THE smile has returned to David Wheater’s face and that can only mean good news for Bolton Wanderers.

Happier times have been few and far between at the Reebok of late, the league table no laughing matter at all.

But if Dougie Freedman is to succeed in raising the mood around the club then it is a safe bet his returning centre-half will have something to do with it.

Wheater admits he found himself in a dark place earlier this season, when a growth on his knee – a side-effect from an earlier cruciate ligament tear – severely hampered his form.

He tried to battle on but when the problem started to affect his movement and ability to train, he was forced to take an extended break.

He went under the surgeon’s knife in January and while his first game in four months did not go according to plan on Tuesday night, his performance indicated better things on the horizon.

“On a personal level it’s great to be back,” he told The Bolton News. “It doesn't feel like pressure to me, I’m just glad to be fit.

“I’d tried to soldier on with the knee earlier this season but it just kept swelling up. The surgeon took a lump out of it and now it’s like brand new – he also said it was the biggest one he’d ever removed, so I felt a bit better after that!

“I knew there was something wrong. I couldn't turn or leap and you could probably see that in the first game of the season. I was like a carthorse.

“I didn't want to say anything because I was playing. I didn't want to be out of the team again.

“But in the end the manager knew something was up and we agreed to get it sorted.”

Wheater’s return to the team nearly got off to a catastrophic start when he went flying into a challenge with Burnley’s Danny Ings – who had tormented him on the opening day of the season at Turf Moor.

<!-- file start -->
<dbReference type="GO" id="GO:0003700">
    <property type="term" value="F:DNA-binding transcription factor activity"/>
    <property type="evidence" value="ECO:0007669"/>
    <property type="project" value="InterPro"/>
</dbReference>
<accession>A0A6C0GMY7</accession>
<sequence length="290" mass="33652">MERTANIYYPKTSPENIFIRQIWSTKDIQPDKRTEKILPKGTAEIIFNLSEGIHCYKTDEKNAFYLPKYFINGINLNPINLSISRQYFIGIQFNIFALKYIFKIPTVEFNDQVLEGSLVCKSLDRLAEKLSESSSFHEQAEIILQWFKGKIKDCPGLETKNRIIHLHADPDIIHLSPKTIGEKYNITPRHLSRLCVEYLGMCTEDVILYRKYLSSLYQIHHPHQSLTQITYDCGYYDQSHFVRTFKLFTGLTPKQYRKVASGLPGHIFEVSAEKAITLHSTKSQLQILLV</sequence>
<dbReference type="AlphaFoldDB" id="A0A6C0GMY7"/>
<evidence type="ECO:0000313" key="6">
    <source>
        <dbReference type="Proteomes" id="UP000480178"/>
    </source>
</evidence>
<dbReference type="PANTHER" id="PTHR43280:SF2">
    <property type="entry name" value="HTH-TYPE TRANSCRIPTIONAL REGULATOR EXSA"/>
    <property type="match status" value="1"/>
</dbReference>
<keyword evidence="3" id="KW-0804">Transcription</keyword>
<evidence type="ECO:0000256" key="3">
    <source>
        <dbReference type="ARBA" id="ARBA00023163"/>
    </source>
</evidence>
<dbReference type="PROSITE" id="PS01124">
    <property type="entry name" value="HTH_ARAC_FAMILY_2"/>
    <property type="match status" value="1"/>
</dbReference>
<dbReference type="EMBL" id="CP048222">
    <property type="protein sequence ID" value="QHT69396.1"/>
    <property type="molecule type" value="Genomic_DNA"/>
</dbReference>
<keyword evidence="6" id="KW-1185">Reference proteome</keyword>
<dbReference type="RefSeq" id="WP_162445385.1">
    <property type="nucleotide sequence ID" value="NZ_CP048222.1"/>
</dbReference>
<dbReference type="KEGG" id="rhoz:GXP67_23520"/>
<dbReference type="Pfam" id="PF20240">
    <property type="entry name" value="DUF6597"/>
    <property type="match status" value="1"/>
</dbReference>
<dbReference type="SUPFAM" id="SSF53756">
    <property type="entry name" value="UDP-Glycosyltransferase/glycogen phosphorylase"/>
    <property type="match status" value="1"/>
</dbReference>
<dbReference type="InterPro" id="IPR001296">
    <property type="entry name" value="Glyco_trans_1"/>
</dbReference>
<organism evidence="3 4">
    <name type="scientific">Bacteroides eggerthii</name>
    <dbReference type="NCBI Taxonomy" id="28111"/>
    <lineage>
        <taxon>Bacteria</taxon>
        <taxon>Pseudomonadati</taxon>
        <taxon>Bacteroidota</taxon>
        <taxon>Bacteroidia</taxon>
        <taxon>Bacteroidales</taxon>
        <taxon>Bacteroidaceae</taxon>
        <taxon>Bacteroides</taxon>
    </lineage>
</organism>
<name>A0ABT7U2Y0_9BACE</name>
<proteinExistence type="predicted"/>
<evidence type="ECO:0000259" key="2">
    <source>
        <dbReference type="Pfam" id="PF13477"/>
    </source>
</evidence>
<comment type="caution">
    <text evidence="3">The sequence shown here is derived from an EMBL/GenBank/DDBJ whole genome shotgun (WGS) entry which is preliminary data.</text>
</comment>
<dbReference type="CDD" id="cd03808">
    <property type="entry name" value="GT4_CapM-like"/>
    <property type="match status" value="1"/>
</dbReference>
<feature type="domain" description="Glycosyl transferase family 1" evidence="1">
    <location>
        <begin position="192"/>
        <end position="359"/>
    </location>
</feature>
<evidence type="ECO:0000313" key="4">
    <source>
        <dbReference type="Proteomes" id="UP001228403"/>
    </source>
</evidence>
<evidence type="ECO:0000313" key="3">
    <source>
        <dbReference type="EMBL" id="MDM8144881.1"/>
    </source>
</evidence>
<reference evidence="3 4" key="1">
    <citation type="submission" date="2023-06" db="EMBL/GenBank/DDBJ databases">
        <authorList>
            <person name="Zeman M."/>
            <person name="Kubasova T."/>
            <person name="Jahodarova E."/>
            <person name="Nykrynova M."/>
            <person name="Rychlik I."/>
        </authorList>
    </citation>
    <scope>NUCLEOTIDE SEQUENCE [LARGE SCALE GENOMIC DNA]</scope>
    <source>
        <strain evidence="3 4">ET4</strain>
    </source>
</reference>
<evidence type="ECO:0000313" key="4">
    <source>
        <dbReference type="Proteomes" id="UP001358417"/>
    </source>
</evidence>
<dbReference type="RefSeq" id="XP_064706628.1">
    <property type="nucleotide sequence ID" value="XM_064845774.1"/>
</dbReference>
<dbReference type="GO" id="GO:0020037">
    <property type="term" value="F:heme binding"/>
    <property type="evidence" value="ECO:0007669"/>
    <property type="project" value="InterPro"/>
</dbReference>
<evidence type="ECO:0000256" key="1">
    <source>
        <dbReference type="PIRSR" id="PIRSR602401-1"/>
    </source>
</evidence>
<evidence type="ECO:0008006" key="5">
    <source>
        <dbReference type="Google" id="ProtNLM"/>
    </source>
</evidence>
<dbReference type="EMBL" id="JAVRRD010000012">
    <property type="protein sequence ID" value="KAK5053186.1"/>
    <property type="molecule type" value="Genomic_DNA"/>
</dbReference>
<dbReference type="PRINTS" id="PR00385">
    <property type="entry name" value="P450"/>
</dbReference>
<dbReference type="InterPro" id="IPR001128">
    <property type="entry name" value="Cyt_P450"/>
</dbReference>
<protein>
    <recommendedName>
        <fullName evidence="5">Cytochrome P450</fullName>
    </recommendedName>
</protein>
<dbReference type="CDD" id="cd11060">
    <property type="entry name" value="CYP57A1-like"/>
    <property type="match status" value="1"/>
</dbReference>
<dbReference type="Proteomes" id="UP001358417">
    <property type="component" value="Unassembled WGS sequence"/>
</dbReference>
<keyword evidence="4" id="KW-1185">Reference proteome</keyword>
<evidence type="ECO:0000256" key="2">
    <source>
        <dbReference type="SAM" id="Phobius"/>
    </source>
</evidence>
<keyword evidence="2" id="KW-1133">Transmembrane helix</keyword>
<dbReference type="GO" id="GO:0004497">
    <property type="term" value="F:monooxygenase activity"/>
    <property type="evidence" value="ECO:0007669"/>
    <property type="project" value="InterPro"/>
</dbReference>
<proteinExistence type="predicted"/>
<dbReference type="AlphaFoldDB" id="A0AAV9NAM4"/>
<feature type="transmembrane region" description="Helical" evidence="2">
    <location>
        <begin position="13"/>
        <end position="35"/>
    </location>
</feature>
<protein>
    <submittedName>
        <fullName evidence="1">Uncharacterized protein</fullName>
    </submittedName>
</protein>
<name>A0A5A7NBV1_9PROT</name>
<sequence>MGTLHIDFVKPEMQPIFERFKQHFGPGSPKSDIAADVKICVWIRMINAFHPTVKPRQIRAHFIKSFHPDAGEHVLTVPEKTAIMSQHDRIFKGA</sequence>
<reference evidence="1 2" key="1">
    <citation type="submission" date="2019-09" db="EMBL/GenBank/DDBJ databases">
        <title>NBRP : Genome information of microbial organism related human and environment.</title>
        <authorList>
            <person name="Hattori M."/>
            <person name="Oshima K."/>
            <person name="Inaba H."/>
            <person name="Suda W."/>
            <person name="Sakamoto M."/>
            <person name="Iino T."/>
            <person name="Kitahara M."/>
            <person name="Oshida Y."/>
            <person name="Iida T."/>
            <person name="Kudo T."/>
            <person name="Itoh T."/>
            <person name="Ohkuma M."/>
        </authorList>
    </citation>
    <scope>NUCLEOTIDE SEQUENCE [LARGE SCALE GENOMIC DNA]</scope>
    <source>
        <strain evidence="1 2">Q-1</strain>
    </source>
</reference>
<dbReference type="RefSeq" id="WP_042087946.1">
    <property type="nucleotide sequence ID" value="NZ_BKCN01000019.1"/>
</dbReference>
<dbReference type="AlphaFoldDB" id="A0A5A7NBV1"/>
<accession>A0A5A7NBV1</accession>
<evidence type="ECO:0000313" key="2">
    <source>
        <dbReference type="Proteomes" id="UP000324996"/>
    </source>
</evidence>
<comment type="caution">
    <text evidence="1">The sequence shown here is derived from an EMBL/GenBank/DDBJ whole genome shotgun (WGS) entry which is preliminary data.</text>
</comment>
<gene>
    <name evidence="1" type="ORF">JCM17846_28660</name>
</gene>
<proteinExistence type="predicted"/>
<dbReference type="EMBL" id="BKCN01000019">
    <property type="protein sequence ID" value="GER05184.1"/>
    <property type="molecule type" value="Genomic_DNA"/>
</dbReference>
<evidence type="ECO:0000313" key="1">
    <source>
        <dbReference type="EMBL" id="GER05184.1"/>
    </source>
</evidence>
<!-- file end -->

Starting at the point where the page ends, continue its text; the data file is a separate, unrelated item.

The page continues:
“I thought 'oh no not again,” the defender said tongue-in-cheek.

“I thought it might have been a red. I slipped and didn't mean to dive in like that. But I am happy I got him though after what he did to me on the first day of the season.

“I told him I didn't mean it at the end but it was nice to get in there. But I admit I was a bit scared when the referee pulled me over."

Having Wheater and American midfielder Stu Holden back in the camp should have a positive effect on a dressing room that looks short of confidence and down on its luck at present.

“Everyone needs to stick together at the moment,” the centre-half said. “I think Lukas Jutkiewicz will get us some goals so we just need to defend a bit better than we are too.

“It might be different for some players but I am always happy. I try to put a smile on people's faces. Others just need to have confidence in their own ability and be happy.

“I know the lads are all happy for me to be back playing. Stu will come back fitter as well. We miss Stu because he is a brilliant player. We need big characters like us two.”

Wheater – who celebrates his 27th birthday today - has also timed his comeback for an important game in the family calendar.

“My granddad's family on my mum's side are all from Bermondsey/Elephant and Castle,” he said. “My uncle's got this big Victorian house round there and they support Millwall, so they’ll be at the game.”

Wanderers have experienced few comforts at The Den, even in victory the last few years.

Despite beating the Lions in the FA Cup a couple of years ago their last visit ended with an ugly 2-1 defeat that marked the end of Owen Coyle’s tenure.

Wheater laughed off the hostility he is expecting tomorrow and hopes he can get his own back on the Londoners.

“We’ve had some interesting days down there and I didn't play in the last one because of my knee – but I remember Ryo Miyaichi getting hit in the head with a bottle.

“I’ve never really understood that. I don’t get how they manage to hit people with coins from that far either. They should be Olympians!

“I think it is brilliant going there getting abuse. Some players might be different and take it to heart. But if you get abuse you should just take it. Go and score a goal or something, give them some abuse back that way.”